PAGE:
Improvement in hoop-skirts
US 34496 A
Description (OCR text may contain errors)
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UNITED STATES PATENT OFFICE.
C. F. HENDEE, OF VATERBURY, CONNECTICUT.
IMPROVEMENT IN HOOPSKIRT'S.
Specification forming part of Letters Patent No. 34,1196, dated February 25, 1862.
To all whom it may concern.-
Be it known that I, CHARLES F. HENDEE, of the city of Waterbury, in the county of New Haven and State of Connecticut, have invented a new and Improved Method of Fastening and Securing Skirt-Hoops to the Hinges Thereof and other Similar Purposes; andI do hereby declare the following to be a full, clear, and eXact description thereof, reference being had to the accompanying drawings, fgures, and letters thereon, making part of this specification.
Of the said drawings, Figure 1 shows the hinge of a skirt as ordinarily made. Fig. 2 shows the hinge and hoop fastened together, showing one side of the clasp. Fig. 3 shows the hinge and hoop fastened together and the other side of the clasp. Fig. 4 shows a longitudinal section of the same.
Similar letters of reference indicate like parts in all the drawings.
Prior to the date of my invention skirthoops have been clasped together and held by the friction of the clasp, and have been a great source of annoyance and trouble to the wearer and manufacturer by reason of their constantly coming apart by slipping from the clasps.
The nature and object of my invention are to obviate these difficulties by securing permanently and beyond any possibiltyof slipping or becoming insecure in their fastenings the hoop and hinges.
To enable others skilled in the artto make and use my invention, I will proceed to describe the construction and operation thereof.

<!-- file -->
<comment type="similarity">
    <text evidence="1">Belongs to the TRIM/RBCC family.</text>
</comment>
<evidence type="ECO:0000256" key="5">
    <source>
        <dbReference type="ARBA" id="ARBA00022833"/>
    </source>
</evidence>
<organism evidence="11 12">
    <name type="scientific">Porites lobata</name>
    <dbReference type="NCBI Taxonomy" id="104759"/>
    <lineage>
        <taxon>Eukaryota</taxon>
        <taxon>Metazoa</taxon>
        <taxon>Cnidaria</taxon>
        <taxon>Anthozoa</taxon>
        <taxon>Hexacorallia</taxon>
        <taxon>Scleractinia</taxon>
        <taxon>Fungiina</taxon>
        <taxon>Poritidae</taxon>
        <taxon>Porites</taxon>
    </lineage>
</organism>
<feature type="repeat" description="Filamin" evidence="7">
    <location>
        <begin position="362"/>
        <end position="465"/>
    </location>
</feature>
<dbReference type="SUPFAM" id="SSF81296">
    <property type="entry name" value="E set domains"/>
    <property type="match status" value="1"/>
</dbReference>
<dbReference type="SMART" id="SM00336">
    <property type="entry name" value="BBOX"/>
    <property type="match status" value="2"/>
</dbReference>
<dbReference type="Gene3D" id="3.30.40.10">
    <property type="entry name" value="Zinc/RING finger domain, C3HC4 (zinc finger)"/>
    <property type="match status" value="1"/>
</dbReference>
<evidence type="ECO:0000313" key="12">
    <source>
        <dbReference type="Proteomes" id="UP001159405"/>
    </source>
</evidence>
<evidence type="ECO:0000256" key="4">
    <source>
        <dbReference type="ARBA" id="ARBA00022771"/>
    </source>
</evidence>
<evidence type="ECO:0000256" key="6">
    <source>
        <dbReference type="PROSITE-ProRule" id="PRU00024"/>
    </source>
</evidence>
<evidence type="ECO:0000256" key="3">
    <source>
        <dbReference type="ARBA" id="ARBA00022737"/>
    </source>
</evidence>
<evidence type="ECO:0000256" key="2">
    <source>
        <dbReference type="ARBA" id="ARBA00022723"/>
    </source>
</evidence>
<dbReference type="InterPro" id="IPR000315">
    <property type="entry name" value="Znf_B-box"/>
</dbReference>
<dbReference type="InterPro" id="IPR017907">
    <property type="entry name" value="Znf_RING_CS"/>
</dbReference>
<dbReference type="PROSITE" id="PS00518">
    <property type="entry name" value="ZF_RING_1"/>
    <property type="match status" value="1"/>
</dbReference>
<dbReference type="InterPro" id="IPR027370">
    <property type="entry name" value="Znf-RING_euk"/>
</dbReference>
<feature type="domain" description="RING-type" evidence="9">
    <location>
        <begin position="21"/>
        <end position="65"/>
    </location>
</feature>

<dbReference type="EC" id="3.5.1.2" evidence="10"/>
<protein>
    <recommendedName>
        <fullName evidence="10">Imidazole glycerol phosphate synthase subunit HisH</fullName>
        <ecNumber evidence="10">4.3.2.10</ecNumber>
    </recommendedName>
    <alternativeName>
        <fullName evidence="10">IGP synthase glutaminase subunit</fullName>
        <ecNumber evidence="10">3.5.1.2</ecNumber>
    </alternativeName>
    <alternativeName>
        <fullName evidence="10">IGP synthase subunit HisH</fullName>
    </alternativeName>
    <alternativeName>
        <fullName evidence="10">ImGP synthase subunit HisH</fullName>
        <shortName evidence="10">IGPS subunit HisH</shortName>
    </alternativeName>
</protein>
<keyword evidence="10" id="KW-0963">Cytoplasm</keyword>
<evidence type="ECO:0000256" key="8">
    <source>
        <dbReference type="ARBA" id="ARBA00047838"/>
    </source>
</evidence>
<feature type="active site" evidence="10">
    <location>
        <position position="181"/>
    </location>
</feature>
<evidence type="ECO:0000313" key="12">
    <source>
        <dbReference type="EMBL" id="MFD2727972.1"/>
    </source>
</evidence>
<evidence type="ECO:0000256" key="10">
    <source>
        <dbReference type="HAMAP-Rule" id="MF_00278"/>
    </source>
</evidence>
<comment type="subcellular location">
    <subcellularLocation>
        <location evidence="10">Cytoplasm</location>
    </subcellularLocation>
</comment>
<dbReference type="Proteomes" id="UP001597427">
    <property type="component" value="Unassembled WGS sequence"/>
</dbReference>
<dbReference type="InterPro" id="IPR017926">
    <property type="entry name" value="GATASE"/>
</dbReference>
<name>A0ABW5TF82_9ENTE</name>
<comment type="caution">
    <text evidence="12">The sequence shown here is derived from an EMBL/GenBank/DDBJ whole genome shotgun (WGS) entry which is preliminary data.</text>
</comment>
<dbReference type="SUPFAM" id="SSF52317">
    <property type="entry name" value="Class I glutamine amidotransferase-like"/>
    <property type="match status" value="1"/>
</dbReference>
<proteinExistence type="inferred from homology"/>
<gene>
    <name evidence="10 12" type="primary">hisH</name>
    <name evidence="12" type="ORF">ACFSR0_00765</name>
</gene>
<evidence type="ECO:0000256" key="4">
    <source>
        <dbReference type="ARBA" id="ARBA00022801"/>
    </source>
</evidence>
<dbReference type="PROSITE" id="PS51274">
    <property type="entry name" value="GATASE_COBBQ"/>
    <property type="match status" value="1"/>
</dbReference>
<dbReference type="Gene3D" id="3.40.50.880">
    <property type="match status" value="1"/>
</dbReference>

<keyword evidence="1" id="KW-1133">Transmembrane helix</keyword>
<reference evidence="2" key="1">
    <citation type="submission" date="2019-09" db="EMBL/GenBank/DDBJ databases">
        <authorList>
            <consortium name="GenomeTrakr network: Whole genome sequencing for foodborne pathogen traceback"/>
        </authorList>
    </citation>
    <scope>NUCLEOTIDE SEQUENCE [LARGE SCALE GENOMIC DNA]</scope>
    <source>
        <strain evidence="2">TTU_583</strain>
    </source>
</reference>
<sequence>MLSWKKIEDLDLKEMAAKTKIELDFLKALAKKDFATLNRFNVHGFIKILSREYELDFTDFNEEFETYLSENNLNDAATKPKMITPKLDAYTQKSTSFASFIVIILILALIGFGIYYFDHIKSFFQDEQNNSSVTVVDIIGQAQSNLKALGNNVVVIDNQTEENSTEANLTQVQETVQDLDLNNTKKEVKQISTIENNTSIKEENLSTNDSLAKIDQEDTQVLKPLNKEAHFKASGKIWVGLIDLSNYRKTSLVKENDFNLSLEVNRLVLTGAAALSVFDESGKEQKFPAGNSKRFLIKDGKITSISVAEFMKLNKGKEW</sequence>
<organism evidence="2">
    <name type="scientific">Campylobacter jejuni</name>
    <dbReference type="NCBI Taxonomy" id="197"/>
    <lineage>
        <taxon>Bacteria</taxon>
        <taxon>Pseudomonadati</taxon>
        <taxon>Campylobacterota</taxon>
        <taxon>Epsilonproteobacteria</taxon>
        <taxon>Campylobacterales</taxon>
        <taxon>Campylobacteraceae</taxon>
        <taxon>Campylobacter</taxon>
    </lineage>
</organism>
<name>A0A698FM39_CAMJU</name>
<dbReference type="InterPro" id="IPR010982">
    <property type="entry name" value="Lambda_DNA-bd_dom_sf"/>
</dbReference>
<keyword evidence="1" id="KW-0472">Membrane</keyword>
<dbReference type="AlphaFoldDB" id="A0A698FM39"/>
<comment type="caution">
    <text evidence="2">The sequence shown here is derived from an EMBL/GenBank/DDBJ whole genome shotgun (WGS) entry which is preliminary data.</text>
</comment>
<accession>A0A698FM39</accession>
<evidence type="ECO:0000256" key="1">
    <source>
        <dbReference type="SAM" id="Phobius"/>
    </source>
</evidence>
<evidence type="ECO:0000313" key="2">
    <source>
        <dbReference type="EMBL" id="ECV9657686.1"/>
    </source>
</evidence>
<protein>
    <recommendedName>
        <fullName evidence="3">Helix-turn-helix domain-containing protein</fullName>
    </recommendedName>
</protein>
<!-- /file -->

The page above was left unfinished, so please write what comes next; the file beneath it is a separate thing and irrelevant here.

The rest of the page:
Fig. 1 shows an ordinary skirt-hinge having leaves A A and holes f f therein and secured together by a pin b. Fig. 2 shows a front elevation of the hoop and hinge secured together, in which C C show the hoops, B B the clasps, and c c the indentation of the clasp into the hole in the hoop C. Fig. 8 shows the back side of the hoop-clasp and hinge, d d showing the indentations of the clasp into the hole in the hinge f. Fig. 4 shows alongitudinal section of the whole as put together, the letters d d showing the manner by which the clasp is held to the hinge and c c that by which the hoop is clasped.
In Fig. 2 I have shown indentations e e in the edge of the hoop and hinge, which may be used separately or as an additional security, as desired; but I prefer the perforation of both spring and hinge and indenting the clasp thereon, as it is more easily done.
The operation is as follows: The hinge is made with the holes f f therein, and the Workman takes the hinge and hoop (which has a hole c therein) A and C (having previously laid the clasps B in a cell or trough in a die) and places them in the proper position for the dies to act upon, which indent the clasp f into the holes c and d in the hoop and hinge firmly and beyond any possibility of slipping or becoming unfastened. The whole method of operating the dies will be readily understood by any person familiar with the business.
Having thus fully described my invention, what I desire to secure by Letters Patent, is-
In fastening metal hoops of hoop-skirts, the indented metal fastening, in combination with a metal hoop of a hoop-skirt provided With a hole to receive the indentation of the fastening, substantially as described, and for the purpose of preventing the fastening-frame slipping from the hoop, substantially as set forth.
c. E. HENDEE. [L. sa
C. A. DURGIN, W. WRAY.